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Construction in full swing at the Zhenru Subcenter in Putuo

January 18, 2021 |

Construction has begun on the Zhenru Subcenter in Putuo District, which will feature skyscrapers, commercial hubs and the largest downtown greenbelt.

The project is among the 33 key construction works which were launched on Friday in the northwest downtown, with a total budget of more than 20 billion yuan (US$3.1 billion).

They include infrastructure, new parks, schools, shopping complexes and nursing homes, along with housing renovation, which are aimed at improving the quality of people’s lives.

The Zhenru Subcenter is the fourth in the city along with Xujiahui in Xuhui District, Wujiaochang in Yangpu District and Huamu in the Pudong New Area.

It will cover 6.2 square kilometers, based around the West Railway Station and expressways connecting with the Yangtze River Delta region. The transport hub at the station handles over 40,000 passengers daily.

Construction started on Friday on the Zhenrujing project, a key commercial complex in the core region of the subcenter.

The project is being built above the Zhenru Station of Metro Line 11 and 14. The complex includes business facilities covering 300,000 square meters, shopping malls and a theater covering a total of 150,000 square meters as well as residential communities, greenbelt and underground space.

The project will become a comprehensive complex dubbed the “the great square kilometer,” according to the district government.

As a highlight within the project, construction has also started on a new landmark theater to serve as the main stage for the popular comedy and culture brand Mahua FunAge.

The Zhonghai Theater will be built at the Zhenru Subcenter with 1,000 seats and multifunctional theaters for stage dramas and movies.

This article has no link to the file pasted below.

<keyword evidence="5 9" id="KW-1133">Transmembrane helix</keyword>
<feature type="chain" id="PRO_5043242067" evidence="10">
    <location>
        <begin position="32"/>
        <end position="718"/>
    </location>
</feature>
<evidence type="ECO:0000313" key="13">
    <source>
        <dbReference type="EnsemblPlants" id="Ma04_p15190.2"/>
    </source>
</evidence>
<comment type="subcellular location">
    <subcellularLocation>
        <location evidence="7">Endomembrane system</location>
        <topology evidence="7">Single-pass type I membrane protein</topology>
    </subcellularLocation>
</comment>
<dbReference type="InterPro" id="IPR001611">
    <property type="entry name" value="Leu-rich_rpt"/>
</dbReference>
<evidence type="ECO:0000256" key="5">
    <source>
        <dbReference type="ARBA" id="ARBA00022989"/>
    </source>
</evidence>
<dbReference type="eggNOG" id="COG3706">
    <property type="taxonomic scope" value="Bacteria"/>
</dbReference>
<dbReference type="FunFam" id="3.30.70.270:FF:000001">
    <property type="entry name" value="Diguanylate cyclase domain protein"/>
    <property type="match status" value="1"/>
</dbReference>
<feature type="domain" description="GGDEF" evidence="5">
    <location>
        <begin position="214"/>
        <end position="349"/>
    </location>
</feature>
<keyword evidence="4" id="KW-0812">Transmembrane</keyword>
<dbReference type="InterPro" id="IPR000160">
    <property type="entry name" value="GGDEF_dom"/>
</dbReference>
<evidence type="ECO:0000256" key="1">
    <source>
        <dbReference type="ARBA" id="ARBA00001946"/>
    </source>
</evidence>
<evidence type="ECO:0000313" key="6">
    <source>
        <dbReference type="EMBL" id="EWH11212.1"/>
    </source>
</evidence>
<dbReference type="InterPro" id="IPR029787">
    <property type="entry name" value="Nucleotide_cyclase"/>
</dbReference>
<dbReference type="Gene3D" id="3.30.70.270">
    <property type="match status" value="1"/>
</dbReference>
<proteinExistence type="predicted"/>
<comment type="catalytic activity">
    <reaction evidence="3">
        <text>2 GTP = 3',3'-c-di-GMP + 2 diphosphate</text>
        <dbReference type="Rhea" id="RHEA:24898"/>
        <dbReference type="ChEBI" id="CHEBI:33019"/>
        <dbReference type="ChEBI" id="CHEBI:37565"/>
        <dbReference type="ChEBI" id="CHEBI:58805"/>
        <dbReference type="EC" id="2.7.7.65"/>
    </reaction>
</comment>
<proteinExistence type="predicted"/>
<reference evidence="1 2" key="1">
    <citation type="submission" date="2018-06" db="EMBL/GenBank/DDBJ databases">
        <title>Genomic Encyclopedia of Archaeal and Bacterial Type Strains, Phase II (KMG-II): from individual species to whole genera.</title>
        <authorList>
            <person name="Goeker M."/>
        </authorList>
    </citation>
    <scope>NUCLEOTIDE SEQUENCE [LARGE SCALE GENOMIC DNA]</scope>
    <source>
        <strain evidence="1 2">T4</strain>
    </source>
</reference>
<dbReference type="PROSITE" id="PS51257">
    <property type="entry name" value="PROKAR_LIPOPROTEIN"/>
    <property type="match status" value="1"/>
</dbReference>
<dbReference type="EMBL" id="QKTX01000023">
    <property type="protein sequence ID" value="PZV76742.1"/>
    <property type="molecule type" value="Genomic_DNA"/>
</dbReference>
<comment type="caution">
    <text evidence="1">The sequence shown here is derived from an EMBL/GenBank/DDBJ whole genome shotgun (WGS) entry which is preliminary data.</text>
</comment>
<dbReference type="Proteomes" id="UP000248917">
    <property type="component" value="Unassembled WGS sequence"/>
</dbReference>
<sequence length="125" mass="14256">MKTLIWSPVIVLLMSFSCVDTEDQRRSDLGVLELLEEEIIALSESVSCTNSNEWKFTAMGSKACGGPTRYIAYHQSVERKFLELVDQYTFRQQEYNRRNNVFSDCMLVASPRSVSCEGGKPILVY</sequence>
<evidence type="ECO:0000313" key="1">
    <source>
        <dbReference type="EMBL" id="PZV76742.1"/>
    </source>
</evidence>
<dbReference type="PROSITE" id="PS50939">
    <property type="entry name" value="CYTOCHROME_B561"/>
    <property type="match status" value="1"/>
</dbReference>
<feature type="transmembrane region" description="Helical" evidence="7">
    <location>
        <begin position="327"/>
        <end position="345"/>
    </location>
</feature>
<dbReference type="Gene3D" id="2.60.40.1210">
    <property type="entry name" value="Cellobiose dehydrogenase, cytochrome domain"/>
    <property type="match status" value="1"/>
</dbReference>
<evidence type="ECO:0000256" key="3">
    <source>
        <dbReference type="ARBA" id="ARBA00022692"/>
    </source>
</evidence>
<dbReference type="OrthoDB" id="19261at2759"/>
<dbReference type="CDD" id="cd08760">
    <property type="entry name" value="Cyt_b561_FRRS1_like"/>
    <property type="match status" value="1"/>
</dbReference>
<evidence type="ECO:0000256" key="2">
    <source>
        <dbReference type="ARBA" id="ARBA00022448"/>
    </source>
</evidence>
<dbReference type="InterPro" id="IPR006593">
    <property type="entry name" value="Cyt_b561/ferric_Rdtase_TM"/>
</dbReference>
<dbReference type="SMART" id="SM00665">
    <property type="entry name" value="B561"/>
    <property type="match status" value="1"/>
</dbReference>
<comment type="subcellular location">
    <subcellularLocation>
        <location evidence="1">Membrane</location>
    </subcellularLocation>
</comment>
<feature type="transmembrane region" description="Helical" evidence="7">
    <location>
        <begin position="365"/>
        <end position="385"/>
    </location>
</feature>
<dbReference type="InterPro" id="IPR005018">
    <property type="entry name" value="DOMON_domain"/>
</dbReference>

Upon its completion and grand opening by the end of 2022, the theater will feature immersive performance spaces, exhibition halls, art galleries, cafes, outdoor stages and a sightseeing platform on the rooftop which will open free to the public around the clock.

All 1,600 apartments in the high-end community within the project have been sold out. The neighborhoods will be completed by the end of the year.

Meanwhile, construction has started on the additional part of the Taopu Central Greenbelt, the largest downtown public greenbelt in Shanghai. It will cover a million square meters upon its completion. Part of the site has been opened, covering half of the planned size, on a trial operation, featuring natural landscape and its long industrial heritage.

The design of the green area is inspired by Hyde Park in London and Central Park in New York. The park theme “Floating clouds and water” incorporates traditional Chinese cultural ideas such as painting, calligraphy, dance and tai chi.

Standing on the top of the greenbelt’s artificial hill, regarded as the “second-tallest hill” in Shanghai’s western downtown, visitors can see the former site of the city’s once popular “peony ink” factory, a soap factory, a paint plant and the famous White Elephant battery factory.

Industrial heritage has been preserved. The city’s earliest rubber plant on Dunhuang Road, for instance, will be converted into a visitor center for the site. A statue of Chairman Mao at the former factory has been preserved.

Visitors can also find some historical sites on or near the greenbelt. Not far from the initial phase of the project, Hanta Pagoda, originating from the Southern Song Dynasty (1127-1279), has been well-preserved. It is said that general Han Shizhong (1090-1151), who devoted his life to fighting invaders, once trained soldiers beside the pagoda.

As a central attraction, a 3D-printed bridge has been put in place over a river in the greenbelt. The 15-meter S-shaped bridge was made in 35 days by a giant 3D printer.

Sightseeing paths have also been planned for the subcenter for visitors to enjoy both the riverside greenery along the Zhenrugang, Dachangpu and Taopu rivers as well as the Caoyang Community. The community sprang up in 1951 as a home to model workers of the city, and has been listed as a heritage site by the city government.

Zhenru was originally formed between 1208 and 1224 during the Song Dynasty (960-1279). A monk named Yong’an erected Zhenru Temple and built a xianghua (scented flower) bridge, which brought worshippers to the area. Markets were later developed around the temple, which still exists, along with Zhenru Pagoda.

The town, formerly known as Taoxi, or peach creek, which sat between the former Jiading and Shanghai counties, was one of the city’s four most prosperous historic marketplaces.